My day began with an act of service. A friend is moving, his apartment is emptied and he needed a ladder, coffee and a sweet to get his day rolling and the cleaning finished. By nine I had delivered and was moving on with my day — and that’s when everything changed.
I chatted with my sister who told me our mother wasn’t feeling well. I’ll just drop over and say hello on my way home, I told her and she informed me that the nurse had suggested taking mom to the Emergent Care Centre. “I’m cancelling my lunch so I can go do that,” she said.
“Don’t,” I replied. “I can do it.”
Now, let me explain. My eldest sister is my 90-year-old mother’s primary care giver. I have always kept my distance. Full-time work, two daughters and a not too harmonious relationship with my mother have always stood in my way. Plus, my sister is ‘better at dealing with her’, I’ve told myself. And mom prefers her anyway.
To spend a day with my mother in an emergency room, to simply be present, was a blessing, and a gift. It let me be of service to both my sister and my mom, and it gave my sister a much-needed break from the stress and strain of caring for a 90-year-old woman whose need for attention is sometimes exhausting.
As I sat in the curtained cubicle while my mother napped and I read emails on my iPhone and read blogs I’ve been meaning to catch up on, I listened to the goings on all around me and was drawn again to what connects us all in our shared experience of this human condition. A need for belonging, for community, for a sense of relevance in a sometimes irreverent and inexplicable world.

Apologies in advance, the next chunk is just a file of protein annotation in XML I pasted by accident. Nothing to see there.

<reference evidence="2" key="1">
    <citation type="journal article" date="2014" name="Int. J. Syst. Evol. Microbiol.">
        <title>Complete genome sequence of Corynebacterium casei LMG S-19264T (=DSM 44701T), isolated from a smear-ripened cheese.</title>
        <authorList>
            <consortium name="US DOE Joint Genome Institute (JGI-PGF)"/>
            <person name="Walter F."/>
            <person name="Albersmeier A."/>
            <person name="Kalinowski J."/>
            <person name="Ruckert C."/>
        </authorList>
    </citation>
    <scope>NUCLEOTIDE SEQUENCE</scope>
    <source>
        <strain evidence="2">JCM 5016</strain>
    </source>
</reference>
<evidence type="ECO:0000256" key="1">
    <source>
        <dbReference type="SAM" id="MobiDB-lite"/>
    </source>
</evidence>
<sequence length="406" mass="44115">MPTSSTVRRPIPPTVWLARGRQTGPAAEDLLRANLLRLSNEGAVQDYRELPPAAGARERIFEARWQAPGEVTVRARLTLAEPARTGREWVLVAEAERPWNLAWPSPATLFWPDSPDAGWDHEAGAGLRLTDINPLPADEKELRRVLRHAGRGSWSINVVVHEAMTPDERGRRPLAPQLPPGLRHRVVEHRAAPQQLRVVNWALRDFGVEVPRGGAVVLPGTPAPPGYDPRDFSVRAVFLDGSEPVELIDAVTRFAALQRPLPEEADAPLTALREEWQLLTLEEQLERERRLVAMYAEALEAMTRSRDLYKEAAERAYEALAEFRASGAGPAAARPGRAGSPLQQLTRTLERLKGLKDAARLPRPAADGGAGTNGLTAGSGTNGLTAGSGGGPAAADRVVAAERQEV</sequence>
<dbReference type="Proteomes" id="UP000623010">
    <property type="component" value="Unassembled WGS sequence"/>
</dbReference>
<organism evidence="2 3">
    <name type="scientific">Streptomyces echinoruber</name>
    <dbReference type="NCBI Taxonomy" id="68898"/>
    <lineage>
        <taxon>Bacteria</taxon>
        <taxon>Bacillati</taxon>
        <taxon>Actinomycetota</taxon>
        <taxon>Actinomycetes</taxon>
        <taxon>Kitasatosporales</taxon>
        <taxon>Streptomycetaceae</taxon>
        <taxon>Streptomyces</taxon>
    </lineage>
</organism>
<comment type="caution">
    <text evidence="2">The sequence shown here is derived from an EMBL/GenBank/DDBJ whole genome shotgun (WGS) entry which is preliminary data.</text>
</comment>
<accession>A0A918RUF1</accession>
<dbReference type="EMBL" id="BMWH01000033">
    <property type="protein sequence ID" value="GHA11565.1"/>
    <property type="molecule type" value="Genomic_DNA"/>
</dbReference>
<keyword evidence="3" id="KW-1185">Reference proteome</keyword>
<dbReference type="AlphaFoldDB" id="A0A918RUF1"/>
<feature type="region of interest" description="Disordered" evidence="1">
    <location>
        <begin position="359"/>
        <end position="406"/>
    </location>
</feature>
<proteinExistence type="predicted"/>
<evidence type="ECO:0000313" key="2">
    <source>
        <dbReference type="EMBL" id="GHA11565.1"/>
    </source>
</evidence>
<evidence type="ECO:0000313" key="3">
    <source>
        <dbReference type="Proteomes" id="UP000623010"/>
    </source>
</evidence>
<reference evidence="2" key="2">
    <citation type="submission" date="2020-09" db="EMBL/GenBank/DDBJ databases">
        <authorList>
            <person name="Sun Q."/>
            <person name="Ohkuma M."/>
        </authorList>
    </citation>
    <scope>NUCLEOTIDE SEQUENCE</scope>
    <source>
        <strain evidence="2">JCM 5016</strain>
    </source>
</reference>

In the cubicle next to us a daughter joined her father who had been brought in by ambulance mid-afternoon. “Why on earth would you come here?” she asked. “The EMS guys thought this would be faster,” her father explained. “Harumph,” replied the daughter. “It would have been better if you’d gone to emergent care in the south. I had a meeting at that end of the city, which I missed to come here to get you.” Silence. “And now I find out you haven’t even been seen by the doctor yet.” “Thank you for coming,” he replied. “I missed my meeting for you.” And suddenly, a man who had been garrulous and pleasant became taciturn and complaining. “Where is that doctor? Did they lose him?” “I notice there seem to be a lot of regulars in the waiting area,” the daughter said. “You know, those people who are just coming in for attention. They don’t really have much need for service.”
Really, I wondered. How does she know?
Bless her. Forgive me.
Let me not slip into criticism, complaints and condemnation.
My mother is okay. A flu bug, a series of mis-communications with the staff at the lodge where she lives and she spent a day without eating. The ensuing confusion and paranoia were a direct result of her state of being dehydrated. Seven hours later, an IV, fluids into her system and she is as right as rain, or as right as rain as a 90-year-old woman can be.
And I am better for the experience. My sister carries the lions share of caring for my mother without complaint, with love and attention. It was a gift to be able to do something of value for her. And, it doesn’t take much to give my mother, this woman who brought the seed of my life into this world, a sense of well-being, of feeling heard, feeling visible, feeling wanted.
And what better way to give back than to let her know, I see you. I hear you. I acknowledge you, whatever your state of being.